The EU-UK relations have changed post-Brexit, with the UK losing its EU membership rights and benefits. MEPs and UK MPs are meeting in Brussels on 3 and 4 July to discuss the EU-UK relationship after Brexit, including the state of play within the Partnership Council, joint efforts to support Ukraine, and cooperation on trade and industrial policy.
MEPs and UK MPs met in Brussels on 3 and 4 July for the third EU-United Kingdom Parliamentary Partnership Assembly to discuss, among other issues, the state of play within the Partnership Council, EU-UK common efforts to support Ukraine, and cooperation on trade and industrial policy - including responses to the US Inflation Reduction Act.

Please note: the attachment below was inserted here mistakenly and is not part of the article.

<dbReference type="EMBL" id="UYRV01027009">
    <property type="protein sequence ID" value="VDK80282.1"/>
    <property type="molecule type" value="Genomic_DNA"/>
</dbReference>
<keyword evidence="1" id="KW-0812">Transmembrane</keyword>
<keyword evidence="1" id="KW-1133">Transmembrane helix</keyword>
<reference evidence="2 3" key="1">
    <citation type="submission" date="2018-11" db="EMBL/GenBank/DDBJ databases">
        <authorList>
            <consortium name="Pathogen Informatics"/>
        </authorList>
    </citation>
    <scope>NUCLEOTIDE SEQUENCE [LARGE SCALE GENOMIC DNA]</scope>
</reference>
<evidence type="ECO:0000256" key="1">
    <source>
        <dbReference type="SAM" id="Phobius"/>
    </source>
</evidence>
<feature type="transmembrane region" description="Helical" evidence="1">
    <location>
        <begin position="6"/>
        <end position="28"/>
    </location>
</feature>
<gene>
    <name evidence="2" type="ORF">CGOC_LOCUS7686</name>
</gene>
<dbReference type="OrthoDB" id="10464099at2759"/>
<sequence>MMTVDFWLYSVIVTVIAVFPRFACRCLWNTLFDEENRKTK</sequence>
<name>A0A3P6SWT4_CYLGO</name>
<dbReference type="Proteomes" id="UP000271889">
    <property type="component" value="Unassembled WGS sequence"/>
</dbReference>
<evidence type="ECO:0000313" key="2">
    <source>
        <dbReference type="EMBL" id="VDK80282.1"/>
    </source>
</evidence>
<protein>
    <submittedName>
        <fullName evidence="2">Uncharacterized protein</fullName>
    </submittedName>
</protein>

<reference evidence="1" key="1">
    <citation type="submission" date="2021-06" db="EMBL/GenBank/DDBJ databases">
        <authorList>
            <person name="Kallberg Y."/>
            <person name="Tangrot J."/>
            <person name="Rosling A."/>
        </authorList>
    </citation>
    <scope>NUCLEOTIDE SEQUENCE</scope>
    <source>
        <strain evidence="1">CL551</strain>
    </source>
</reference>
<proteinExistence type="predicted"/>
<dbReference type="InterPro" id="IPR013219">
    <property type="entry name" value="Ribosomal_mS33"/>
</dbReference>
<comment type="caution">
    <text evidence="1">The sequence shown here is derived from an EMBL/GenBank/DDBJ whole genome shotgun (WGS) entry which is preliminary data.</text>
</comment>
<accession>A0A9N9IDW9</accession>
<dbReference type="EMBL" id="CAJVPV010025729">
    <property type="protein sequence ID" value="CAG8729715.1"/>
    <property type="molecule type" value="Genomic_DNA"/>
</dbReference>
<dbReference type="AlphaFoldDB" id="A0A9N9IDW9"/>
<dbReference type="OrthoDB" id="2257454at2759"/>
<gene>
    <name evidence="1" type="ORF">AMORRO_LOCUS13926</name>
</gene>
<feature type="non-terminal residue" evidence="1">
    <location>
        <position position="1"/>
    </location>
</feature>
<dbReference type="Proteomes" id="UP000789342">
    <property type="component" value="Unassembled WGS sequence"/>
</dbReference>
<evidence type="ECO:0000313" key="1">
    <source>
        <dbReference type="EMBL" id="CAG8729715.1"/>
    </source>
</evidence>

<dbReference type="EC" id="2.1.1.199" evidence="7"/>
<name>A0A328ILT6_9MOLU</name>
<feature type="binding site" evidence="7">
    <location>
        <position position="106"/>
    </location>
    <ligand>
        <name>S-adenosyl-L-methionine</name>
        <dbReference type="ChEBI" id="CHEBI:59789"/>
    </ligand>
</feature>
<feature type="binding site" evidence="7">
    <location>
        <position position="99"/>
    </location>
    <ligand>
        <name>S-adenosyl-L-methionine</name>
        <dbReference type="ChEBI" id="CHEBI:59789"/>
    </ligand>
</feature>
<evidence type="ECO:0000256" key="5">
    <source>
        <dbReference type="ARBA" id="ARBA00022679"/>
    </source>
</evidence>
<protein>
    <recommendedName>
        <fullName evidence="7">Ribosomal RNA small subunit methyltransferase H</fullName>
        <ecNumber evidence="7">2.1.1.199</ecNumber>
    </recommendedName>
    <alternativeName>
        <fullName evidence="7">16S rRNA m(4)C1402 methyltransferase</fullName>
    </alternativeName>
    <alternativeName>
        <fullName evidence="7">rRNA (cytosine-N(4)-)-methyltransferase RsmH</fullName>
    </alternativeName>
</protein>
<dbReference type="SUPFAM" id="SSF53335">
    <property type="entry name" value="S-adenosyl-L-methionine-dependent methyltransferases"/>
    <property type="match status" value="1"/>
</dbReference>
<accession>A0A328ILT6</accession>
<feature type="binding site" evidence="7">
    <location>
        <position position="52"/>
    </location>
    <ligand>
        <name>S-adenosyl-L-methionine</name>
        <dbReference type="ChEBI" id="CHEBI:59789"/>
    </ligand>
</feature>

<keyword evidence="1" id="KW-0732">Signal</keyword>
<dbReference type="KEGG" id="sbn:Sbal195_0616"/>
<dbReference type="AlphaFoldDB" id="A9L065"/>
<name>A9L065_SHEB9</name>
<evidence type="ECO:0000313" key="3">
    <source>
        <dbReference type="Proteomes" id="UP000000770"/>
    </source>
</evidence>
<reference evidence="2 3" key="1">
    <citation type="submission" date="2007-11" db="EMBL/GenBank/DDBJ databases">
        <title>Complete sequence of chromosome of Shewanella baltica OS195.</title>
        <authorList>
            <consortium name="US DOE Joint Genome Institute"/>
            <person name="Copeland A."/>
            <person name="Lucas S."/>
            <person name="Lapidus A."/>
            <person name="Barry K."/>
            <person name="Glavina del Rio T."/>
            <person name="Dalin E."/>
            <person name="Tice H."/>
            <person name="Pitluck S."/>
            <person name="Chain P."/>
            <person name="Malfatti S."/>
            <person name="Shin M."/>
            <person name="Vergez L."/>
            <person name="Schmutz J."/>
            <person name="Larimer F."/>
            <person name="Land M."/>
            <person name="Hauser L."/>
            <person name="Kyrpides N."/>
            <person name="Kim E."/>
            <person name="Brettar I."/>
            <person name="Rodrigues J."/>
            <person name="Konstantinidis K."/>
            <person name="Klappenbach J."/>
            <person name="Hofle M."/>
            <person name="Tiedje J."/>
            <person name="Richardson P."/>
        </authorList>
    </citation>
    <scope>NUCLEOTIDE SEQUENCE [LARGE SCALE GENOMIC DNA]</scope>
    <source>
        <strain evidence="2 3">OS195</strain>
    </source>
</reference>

EU-UK relations are changed following Brexit and the deal reached at the end of 2020. The United Kingdom (UK) left the European Union (EU) on 31 January 2020, after 47 years of EU membership. The UK has lost all the rights and benefits it had as an EU Member State and is no longer a part of the EU’s Single Market and Customs Union.
The EU-UK withdrawal agreement in force since 1 February 2020, ensured that the UK’s withdrawal from the EU happened in an orderly manner, and protects the rights of EU citizens and UK nationals, the EU’s financial interests, and peace and stability on the island of Ireland.
The EU-UK Trade and Cooperation Agreement between the EU and the UK sets out preferential arrangements in areas such as trade in goods and in services, digital trade, intellectual property, public procurement, aviation and road transport, energy, fisheries, social security coordination, law enforcement and judicial cooperation in criminal matters, thematic cooperation and participation in Union programmes. In April 2021 the European Parliament voted with a large majority in favour of granting also its consent to the agreement.
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